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Mulled wine is a most traditional drink and has been around for a long, long time in various guises around Europe. The word “mulled” simply means heated and spiced. Any liquid can be mulled, cider for instance is another favourite of mine, but mulled wine is provably the best known.

It was without a doubt a Victorian delight so much so that a Negus, was served to children although probably without the full alcoholic content. In fact Negus is mentioned Negus  in Jane Eyre, Wuthering HeightsMansfield ParkA Christmas CarolDavid Copperfield, Dombey and SonThe Pickwick PapersBleak House and other popular novels of the Era.

Ingredients: To every pint of port wine, allow 1 quart of boiling water, ¼ lb of sugar, 1 lemon and grated nutmeg to taste.

Method: Put the wine into a jug, rub some lumps of sugar (equal to ¼ lb) on the lemon rind until all the yellow part of the skin is absorbed, then squeeze the juice and strain it. Add the sugar and lemon-juice to the port wine with the grated nutmeg; pour over it the boiling water, cover the jug, and, when the beverage has cooled a little, it will be fit for use. Mrs Beeton Book of Household Management 1861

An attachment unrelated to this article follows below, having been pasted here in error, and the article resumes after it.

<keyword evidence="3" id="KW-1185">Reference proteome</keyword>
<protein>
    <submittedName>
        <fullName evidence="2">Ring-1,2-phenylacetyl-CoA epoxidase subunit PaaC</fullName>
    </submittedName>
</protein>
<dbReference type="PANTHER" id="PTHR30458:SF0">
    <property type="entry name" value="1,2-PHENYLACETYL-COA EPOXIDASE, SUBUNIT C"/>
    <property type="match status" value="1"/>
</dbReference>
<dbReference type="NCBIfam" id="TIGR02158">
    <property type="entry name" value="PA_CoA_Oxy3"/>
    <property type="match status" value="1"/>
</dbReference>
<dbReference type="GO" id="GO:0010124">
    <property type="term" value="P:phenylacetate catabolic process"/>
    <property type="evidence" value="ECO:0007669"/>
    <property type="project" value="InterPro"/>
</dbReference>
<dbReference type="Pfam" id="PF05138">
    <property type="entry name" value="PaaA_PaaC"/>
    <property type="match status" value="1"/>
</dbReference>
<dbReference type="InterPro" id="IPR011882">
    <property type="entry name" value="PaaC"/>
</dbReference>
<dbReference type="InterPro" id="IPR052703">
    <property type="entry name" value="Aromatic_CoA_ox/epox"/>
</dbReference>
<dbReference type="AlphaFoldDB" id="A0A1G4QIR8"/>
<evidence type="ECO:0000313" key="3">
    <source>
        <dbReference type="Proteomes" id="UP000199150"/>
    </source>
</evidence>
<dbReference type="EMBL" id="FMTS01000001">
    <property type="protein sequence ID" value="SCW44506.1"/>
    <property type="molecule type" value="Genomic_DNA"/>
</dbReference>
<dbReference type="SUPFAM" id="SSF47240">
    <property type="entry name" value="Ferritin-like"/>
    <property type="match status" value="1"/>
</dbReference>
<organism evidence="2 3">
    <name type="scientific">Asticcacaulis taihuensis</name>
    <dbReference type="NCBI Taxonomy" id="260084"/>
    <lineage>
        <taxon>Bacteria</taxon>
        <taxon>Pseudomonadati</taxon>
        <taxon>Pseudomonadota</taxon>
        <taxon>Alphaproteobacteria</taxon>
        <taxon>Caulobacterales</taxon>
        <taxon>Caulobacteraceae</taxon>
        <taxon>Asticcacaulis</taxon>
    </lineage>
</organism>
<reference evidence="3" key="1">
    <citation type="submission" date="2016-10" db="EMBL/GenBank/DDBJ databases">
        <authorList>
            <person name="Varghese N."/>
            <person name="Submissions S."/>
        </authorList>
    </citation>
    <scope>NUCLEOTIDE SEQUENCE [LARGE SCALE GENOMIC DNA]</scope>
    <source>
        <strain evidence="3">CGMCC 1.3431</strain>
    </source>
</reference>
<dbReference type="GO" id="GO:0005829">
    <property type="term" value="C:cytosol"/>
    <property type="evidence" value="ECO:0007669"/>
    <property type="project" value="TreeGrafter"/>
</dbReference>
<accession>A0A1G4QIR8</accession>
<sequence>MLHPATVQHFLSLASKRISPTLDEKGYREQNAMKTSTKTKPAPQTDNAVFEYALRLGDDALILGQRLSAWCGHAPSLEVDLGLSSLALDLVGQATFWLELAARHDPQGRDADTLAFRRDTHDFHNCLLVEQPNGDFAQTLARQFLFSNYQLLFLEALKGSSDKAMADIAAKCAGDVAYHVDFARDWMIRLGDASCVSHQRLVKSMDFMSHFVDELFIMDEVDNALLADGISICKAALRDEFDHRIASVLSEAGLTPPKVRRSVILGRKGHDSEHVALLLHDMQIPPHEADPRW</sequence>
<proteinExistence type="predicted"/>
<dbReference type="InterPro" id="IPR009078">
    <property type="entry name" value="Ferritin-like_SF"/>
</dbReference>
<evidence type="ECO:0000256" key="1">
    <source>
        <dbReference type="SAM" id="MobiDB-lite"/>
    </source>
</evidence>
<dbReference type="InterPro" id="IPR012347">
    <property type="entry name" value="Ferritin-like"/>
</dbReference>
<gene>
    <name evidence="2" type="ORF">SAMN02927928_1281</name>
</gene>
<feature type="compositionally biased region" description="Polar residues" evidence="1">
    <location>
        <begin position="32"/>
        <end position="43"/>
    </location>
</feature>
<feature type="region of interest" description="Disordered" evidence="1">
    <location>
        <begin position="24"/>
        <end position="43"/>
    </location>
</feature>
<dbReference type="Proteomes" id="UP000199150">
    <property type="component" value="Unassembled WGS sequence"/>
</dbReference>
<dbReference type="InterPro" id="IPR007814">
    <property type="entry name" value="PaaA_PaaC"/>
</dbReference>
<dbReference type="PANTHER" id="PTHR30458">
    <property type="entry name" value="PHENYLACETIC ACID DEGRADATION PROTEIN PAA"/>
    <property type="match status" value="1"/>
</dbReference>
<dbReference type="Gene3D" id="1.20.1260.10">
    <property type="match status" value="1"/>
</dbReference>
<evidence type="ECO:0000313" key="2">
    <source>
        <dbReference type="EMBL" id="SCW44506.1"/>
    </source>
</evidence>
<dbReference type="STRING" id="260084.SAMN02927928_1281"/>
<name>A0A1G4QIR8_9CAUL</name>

You can buy mulled wine, pre-mulled but I would definitely advise against this as it is fairly disgusting, loses its essence has a tendency to be sweet and sickly and tends to be an affront to humanity!

Mulled Wine:
Boil a pint of wine with nutmeg, cloves, and sugar, serve it with slices of toasted bread  or, beat up the yolks of four eggs with a little cold wine, and mix them carefully with the hot wine, pour it backwards and forwards till it looks fine, heat it again over the fife till it is tolerably thick, pour it backwards and forwards, and serve with toasted bread as above.

Or, Boil some spice in a little water till the flavour is extracted, and then add a pint of port wine; with some sugar and nutmeg.